Fairy Tales and Foreign Languages: Ever the Twain Shall Meet

By Davidheiser, James C. | Foreign Language Annals, Summer 2007 | Go to article overview

Fairy Tales and Foreign Languages: Ever the Twain Shall Meet


Davidheiser, James C., Foreign Language Annals


Abstract:

Fairy tales are certainly not new to foreign language instructors, but on occasion they have been considered either exoteric or unworthy of class time. Yet today there is a resurgence of interest in fairy tales and a rebirth of their use in the arts, which may serve foreign language instructors. This article presents historical background to inform instructors of the origin and development of European fairy tales, while also providing them with necessary information to answer students' questions on fairy tales. It further describes how the author weaves fairy tales into classes on several levels and illustrates how well the tales lend themselves to the learning of other languages and cultures. Course details offer instructors some essentials that may prove beneficial in designing their own courses.

Key words: culture, fairy tales, second language instruction, university curriculum, world languages

Language: Relevant to all languages

Introduction

The fairy tale-foreign language connection is a natural in the current cultural climate marked by newfound interest in the works of the Brothers Grimm and Charles Perrault.1 Whether at the elementary foreign language level or in more advanced courses, fairy tales provide an avenue for coming to good terms with both the structure and the culture of the target language. Moreover, since most students are familiar with fairy tale topics and themes, their affective filter, tantamount to the level of fear students may have in approaching foreign languages, is lowered and learning can take place in a nonthreatening environment.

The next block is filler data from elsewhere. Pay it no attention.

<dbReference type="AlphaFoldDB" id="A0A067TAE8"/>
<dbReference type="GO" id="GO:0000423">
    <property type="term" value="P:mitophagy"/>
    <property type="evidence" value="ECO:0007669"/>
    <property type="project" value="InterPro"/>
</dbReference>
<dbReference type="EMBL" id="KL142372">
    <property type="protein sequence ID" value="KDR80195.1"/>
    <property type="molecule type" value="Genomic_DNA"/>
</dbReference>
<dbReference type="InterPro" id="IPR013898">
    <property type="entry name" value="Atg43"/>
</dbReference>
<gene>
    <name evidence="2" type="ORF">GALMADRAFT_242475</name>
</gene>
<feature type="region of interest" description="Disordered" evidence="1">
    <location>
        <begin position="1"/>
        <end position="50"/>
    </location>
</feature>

The Historical/Cultural Background of European Fairy Tales

To be able to teach fairy tales successfully, it is not only important to know the tales themselves but also to be aware of their cultural and historical context. Instructors may even want to ask their students, perhaps at the beginning of the course, if they were aware of the historical background of fairy tales, in particular, their oral background. People often are surprised by the fact that fairy tales were an oral tradition long before they ever were put to paper. Tales were told to wile away the hours and to entertain people following a day of grueling work. The fireplace was a popular gathering place for the oral tales and adults delighted in the often bawdy nature of the narration. These oral tales are sometimes referred to as folktales to differentiate them from their literary versions, which soon became the norm for fairy tales.

Literary fairy tales are an excellent way to approach European culture because they seem to have sprung up all over Europe following many centuries of oral narration. Boccaccio's 14th century Decameron was a collection of stories told by merchants at the fireplace as they rested from their daily trade trips. Decameron influenced European literature and can in some ways be considered a precursor of fairy tales. Fairy tales, as we known them, made their advent in 16th century Europe, and Giovanni Francesco Straparola is generally credited with the first European collection of fairy tales, Le piacevoli notti [The Pleasant Nights], published 1550 to 1553. In the collection, an ex-bishop and a group of aristocrats tell tales over a period of 13 days. Straparola's countryman, Giambattista Basile, the next well-known collector of fairy tales, published Lo cunto de li cunti [The Pentamerone] in 1634 to 1636. The collections 50 Neapolitan stories are bound together by a framework story. These Italian writers and their European successors were, of course, highly influenced by Thousand and One Nights, which was of Arab, Indian, and Persian origin and dates in written form to as early as the 9th century. Its stories of King Shahryar and Scheherazade also were immortalized by Nikolai Rimsky-Korsakov's 19th century The Scheherazade, which evokes fantasy through music.

Two female authors were among the first to publish fairy tales in France: Marie-Jeanne L'héritier with Oeuvres meslées [Assorted Works] in 1696, and MarieCatherine d'Aulnoy with Les Contes de fées [Fairy Tales] in 1697. …

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